With more and more mixing happening ‘inside the box’ these days, control surfaces are as ubiquitous as MIDI keyboard controllers in the average home studio. Icon’s Qcon Pro X made quite the splash at NAMM earlier this year for a robust feature set that would cost you double with many other devices. I spent a month and many a session with the Qcon Pro X to see if it lived up to the hype.
Watch our video overview of the Icon QCon Pro X control surface here:
To quote my Uncle Peter, “This thing is built like a Sherman Tank!” The Qcon is a hefty device, and it feels incredibly rugged. The motorized faders have a nice long throw, and they certainly feel like they will stand up to the test of time. The chassis is a sleek matte black, and it’s all metal aside from the trim. The rotary encoders are pushable buttons as well, and the buttons on the Qcon are extremely solid. My one nit to pick is that as they are solid plastic instead of rubberized, they do tend to make a ‘click’ when you push them. Some may see this as a positive; you really know when you’ve pushed a button. Those of you that tend to track, mix, overdub, and tweak all in the same room may find yourself pushing the buttons very softly.
Getting up and running with the Qcon is pretty much a no-brainer. There isn’t any software required. You plug in a USB cable, and it ‘just works’. Logic automatically detected the Qcon and all of the features worked pretty much immediately. The jog wheel let me shuttle through my sequence, the faders responded to movement on my mixing window, and the timecode synchronized immediately.
It helps that the Qcon has a DAW select button right on it. This allows you to have the Qcon running in a compatible mode before you even turn on your DAW. From there, it’s a simple matter of enabling Mackie Control or HUI inside of your DAW to get everything rolling. I was up and running in both Pro Tools and Logic Pro X within seconds.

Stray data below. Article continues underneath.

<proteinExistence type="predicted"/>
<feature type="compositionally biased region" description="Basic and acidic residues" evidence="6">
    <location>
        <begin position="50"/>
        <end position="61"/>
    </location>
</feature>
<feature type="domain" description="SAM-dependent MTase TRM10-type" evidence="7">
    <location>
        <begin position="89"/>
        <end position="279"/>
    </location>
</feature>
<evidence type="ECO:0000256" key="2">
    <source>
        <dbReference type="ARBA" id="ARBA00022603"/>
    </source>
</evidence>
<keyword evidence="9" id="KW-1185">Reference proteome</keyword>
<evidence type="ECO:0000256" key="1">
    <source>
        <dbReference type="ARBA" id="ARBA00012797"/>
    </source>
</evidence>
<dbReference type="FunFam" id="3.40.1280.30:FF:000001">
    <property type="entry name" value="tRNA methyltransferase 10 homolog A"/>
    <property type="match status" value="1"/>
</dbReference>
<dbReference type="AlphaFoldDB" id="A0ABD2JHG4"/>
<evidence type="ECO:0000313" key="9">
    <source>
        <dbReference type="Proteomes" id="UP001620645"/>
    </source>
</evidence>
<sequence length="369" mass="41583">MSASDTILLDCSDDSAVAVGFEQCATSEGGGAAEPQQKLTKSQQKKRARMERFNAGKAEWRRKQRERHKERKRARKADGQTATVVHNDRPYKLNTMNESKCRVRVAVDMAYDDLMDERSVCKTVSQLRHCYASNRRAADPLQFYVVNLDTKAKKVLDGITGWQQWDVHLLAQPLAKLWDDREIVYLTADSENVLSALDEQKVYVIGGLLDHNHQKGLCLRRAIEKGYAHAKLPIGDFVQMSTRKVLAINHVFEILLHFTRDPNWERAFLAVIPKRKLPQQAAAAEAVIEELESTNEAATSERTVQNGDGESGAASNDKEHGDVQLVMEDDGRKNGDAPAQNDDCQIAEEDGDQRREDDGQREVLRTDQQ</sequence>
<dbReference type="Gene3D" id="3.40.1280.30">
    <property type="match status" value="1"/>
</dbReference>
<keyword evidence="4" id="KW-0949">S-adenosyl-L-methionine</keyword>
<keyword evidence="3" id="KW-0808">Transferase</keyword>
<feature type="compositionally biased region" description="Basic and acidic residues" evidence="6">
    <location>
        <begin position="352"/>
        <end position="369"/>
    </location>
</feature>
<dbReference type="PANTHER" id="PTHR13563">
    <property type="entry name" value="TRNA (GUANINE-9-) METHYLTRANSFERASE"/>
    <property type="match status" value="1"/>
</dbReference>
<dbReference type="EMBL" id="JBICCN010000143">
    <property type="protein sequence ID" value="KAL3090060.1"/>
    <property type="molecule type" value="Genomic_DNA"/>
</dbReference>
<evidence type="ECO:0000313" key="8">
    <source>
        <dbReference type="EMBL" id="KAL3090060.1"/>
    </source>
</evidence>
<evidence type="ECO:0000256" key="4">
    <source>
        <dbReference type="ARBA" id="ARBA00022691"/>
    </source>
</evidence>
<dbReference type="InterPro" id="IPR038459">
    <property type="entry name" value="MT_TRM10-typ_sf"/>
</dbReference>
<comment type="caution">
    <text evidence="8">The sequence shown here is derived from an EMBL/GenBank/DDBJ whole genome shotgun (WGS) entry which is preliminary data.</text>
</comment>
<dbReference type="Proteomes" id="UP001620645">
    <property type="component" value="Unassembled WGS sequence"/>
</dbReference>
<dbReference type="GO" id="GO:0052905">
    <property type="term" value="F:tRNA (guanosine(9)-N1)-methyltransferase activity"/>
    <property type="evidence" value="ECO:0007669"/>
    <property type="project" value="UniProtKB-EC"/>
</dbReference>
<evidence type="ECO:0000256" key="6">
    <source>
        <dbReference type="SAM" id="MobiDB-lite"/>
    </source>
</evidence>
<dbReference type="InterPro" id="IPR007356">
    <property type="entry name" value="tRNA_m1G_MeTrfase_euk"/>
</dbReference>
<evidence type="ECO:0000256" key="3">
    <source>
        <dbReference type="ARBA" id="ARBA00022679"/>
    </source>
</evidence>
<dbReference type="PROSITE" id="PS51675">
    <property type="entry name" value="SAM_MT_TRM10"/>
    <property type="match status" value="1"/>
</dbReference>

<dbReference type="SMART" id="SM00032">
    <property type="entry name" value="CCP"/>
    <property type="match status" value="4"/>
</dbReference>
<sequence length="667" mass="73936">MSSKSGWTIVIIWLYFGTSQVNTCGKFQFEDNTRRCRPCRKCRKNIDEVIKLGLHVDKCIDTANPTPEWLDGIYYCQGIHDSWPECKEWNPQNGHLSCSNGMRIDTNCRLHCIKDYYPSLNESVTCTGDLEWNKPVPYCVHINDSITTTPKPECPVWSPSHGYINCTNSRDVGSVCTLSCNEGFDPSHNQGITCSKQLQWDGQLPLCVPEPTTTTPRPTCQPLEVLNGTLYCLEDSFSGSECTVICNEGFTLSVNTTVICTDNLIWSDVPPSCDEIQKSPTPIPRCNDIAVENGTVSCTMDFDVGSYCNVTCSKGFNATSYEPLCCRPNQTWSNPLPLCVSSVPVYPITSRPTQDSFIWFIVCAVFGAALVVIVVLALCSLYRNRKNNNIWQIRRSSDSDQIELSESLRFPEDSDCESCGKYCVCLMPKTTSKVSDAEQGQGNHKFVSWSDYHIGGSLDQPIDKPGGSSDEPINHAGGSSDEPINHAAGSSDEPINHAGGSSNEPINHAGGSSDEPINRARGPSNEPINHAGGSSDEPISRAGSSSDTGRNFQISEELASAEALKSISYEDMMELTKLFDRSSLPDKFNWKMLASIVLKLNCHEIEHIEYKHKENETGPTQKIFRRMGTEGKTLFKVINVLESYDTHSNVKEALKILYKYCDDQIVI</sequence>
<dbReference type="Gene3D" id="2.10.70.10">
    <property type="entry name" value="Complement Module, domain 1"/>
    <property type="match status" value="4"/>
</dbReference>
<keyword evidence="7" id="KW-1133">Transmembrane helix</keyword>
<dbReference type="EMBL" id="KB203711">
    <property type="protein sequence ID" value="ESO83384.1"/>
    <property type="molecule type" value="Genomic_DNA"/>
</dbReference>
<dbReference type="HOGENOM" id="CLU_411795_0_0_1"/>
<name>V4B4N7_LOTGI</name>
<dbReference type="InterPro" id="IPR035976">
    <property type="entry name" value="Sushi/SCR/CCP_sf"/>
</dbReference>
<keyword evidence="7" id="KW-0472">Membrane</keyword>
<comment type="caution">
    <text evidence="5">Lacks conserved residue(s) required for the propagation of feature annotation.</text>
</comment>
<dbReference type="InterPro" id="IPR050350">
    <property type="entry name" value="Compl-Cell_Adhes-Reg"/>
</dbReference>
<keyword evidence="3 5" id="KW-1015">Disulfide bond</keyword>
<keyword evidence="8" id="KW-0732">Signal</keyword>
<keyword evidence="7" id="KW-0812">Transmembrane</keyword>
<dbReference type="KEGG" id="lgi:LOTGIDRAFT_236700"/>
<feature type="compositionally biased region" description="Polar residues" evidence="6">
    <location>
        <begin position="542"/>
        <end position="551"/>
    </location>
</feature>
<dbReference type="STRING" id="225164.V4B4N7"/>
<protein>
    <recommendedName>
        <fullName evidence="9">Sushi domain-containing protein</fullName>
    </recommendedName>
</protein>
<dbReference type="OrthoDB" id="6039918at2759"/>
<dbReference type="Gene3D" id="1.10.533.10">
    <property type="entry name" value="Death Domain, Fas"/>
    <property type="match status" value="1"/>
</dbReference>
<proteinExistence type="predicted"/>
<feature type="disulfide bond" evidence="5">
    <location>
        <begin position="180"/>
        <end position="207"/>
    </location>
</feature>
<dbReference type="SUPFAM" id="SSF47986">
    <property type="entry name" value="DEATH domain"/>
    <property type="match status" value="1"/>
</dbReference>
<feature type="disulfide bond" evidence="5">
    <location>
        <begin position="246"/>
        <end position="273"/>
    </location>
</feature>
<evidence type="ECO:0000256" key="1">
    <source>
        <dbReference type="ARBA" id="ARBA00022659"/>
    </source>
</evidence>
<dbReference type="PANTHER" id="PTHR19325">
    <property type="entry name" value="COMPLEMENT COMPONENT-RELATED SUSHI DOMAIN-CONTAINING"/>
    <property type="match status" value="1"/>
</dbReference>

For the most part, I found the Qcon amped my workflow up to the next level for sure. The LCD screen grabbed my channel strip names, the fader bank button allowed me to quickly rotate between 8 channels at a time, and the rotary encoders quickly made pan and/or EQ adjustments. The transport controls worked flawlessly in both Pro Tools and Logic. The Jog wheel worked perfectly with Logic with no configuration. The Jog wheel didn’t function out of the box in Pro Tools, but a quick firmware update from Icon solved that problem. It’s good to know they’re responsive to their users and are pushing out updates.
One other funny little quirk is that whenever I selected a channel strip in Logic on the Qcon, whatever plugin was loaded up in my first insert slot opened up its editing window. Icon says this isn’t typical behavior, but I did see a few other folks with the problem online.
I really like the Qcon. It’s significantly less expensive than many several other control surfaces that don’t even often quite as much functionality. I would definitely put up with its few quirks to make my in-the-box mixing feel a little bit more ‘out of the box’.
Pros: Great price point, extremely sturdy build, very little setup, no drivers needed, USB expansion units available for more faders, responsive controls, swappable button label templates for various DAWs
Cons: Some limitations of the Mackie protocol depending on your DAW, Limited character display on LCD screen